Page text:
Book Cover for the Skeleton in the Attic
I am a writer, artist, and blogger in San Francisco. This book is dedicated to my partner and to my friends and supporters on WordPress. Visit my WordPress blog at www.robertmgoldstein.com  
Sep 2019
Member Since
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Published Books

A Skeleton in the Attic

by Rob Goldstein

Artwork: Rob Goldstein

Peter

 

 

Once upon a time, a little boy named Peter lived all
alone in a big dark house.

 

He was alone because one day his Mother went shopping for dinner and never came back.

 

Before she left, she warned Peter to stay away from the attic.

 

“That attic is full of dirty old skeletons,” she said.

 

Then she picked up her bag and waved goodbye.

 

 

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Artwork from the book - A Skeleton in the Attic by Rob Goldstein - Illustrated by Rob Goldstein - Ourboox.com

Peter was a good little boy who always obeyed his Mother.

As he sat by the window and waited for her return, he
felt lonely and thought of the skeletons in the attic.

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Artwork from the book - A Skeleton in the Attic by Rob Goldstein - Illustrated by Rob Goldstein - Ourboox.com

One day, Peter climbed the ladder into the attic.

 

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Peter slowly opened the attic door and saw a dirty old skeleton sprawled in dust on the floor.

 

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The sight of the skeleton frightened Peter, so he sat on
a trunk far away and stared at its grimy bones.

 

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‘Why is this skeleton in my attic?” thought Peter.

 

How Did He Die

 

“How did it die?”

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One day, as if sensing the skeleton’s loneliness, Peter sat
next to it.

 

Peter sat closer to the skeleton and spoke to it.

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Peter Talks to the Skeleton

 

Peter told the Skeleton about his Mother, how she had gone to the store to get supper, how it seemed she was gone forever, and how he wanted to go out and play when she returned.

 

 

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One day Peter reached out and touched the skeleton.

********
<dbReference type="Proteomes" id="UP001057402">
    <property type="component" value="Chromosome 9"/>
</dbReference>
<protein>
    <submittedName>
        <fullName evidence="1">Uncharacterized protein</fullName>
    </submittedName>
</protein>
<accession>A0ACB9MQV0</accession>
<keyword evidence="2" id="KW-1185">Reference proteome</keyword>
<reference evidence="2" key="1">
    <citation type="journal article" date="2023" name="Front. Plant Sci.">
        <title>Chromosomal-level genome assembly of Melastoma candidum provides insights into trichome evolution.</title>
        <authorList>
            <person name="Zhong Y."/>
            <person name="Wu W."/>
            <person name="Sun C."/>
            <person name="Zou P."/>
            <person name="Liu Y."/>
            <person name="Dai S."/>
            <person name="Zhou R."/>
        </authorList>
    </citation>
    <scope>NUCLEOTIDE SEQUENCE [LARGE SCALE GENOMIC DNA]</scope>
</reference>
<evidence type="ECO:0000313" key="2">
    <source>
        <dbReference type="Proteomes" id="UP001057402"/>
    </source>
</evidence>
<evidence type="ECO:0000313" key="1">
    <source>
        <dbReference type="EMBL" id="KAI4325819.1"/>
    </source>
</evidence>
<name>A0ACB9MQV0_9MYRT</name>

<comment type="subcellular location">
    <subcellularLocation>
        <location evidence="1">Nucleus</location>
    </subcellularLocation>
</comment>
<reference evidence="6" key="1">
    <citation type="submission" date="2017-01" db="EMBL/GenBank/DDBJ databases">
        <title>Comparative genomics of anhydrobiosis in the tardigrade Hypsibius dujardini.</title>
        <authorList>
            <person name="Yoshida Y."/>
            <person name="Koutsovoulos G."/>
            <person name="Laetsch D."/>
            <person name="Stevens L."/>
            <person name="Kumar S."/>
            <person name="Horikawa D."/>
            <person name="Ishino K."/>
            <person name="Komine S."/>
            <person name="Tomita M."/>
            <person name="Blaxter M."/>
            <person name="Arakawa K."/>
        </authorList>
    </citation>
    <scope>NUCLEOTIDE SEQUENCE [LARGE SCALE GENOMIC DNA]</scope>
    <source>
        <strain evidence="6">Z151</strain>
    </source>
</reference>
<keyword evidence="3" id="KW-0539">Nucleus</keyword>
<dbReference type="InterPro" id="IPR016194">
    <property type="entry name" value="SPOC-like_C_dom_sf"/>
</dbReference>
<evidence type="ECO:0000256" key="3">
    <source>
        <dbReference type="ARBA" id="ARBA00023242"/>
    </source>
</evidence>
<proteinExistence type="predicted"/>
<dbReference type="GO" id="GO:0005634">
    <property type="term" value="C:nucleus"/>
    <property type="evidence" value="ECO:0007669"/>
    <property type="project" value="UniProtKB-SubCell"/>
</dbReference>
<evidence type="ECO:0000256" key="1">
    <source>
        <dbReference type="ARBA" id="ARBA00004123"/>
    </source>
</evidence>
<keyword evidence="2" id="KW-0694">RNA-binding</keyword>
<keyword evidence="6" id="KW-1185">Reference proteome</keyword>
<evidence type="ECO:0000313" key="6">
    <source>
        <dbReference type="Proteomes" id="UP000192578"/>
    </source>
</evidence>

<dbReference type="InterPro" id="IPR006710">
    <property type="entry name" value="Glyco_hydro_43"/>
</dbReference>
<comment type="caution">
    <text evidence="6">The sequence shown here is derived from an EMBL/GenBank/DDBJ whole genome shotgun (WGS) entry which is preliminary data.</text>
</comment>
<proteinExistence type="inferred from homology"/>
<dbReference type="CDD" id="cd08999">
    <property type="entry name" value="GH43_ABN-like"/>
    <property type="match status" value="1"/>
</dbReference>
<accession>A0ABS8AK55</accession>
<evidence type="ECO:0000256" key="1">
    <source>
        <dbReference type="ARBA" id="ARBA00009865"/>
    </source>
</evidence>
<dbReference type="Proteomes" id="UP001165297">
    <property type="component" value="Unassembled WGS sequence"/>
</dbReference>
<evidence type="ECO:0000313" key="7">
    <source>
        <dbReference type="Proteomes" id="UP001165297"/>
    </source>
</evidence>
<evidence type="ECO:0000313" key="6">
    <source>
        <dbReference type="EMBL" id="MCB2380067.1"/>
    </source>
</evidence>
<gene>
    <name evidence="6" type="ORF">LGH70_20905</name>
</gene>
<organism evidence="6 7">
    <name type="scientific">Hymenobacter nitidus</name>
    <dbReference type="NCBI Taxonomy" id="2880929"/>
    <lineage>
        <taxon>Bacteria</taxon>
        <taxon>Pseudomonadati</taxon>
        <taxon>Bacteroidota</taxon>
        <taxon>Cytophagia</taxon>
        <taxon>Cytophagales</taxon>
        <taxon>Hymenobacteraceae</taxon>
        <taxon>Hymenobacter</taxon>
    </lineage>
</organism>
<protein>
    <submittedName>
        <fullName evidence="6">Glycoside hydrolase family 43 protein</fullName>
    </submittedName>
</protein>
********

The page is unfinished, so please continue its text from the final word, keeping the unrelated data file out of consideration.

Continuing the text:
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Peter was startled and delighted when the skeleton sat up and thanked him. “Your words gave me a voice and your touch gave me life, ” said the skeleton. “now when you visit, we can talk to each other.”

 

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Peter asked the Skeleton how it died.

 

“I don’t remember.” The skeleton replied, “For a long time, I didn’t know I was dead.”

 

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“When did you know you had died?” Peter asked.

 

“When I realized I was alone,” the skeleton replied. “A death without meaning is lonely.”

 

Peter wanted the skeleton to feel better about death, so he found an old hat for it to wear.

 

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The skeleton chuckled, “Your generosity gives me hope.”

 

Peter and the skeleton became friends and Peter was happy.

 

For the rest of that year Peter and the Skeleton sat for talks in the attic and laughed.

 

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One day the Skeleton tripped over a clock and fell very hard and shattered.

 

When Peter found it, he gathered as many pieces as he could and laid them in a shaft of sunlight; Peter cried and kissed the skeleton’s shattered skull.

 

 

 

 

 

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The skeleton sighed, “It is the time for me to go back to being a dead skeleton, but your tears give meaning to my death. Thank you, Peter.”

 

“But I will be alone again.” Peter cried.

 

“No, my son,” the skeleton replied. “Now you can go out and play.”

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COMMENTS 5

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5 thoughts on “A Skeleton in the Attic”

  • Profile photo of Danica P
    Danica P    2 days ago

    Wonderful work, Rob! Congratulations 🙂

  • Profile photo of Teagan Geneviene
    Teagan Geneviene    2 weeks ago

    Rob — I’m gobsmacked. I already knew your stories were wonderful. I just didn’t expect a children’s story. The illustrations are perfect and the story is lovely. Well done.

    • Profile photo of Rob Goldstein
      Rob Goldstein    2 weeks ago

      Thank you so much, Teagan. I didn’t expect a children’s story either. 🙂

  • Profile photo of Dan Antion
    Dan Antion    2 weeks ago

    This is a heartwarming story, Rob. Very nicely done!

    • Profile photo of Rob Goldstein
      Rob Goldstein    2 weeks ago

      Dan, I’m so glad you read it and left a comment. You’ve made my day. 🙂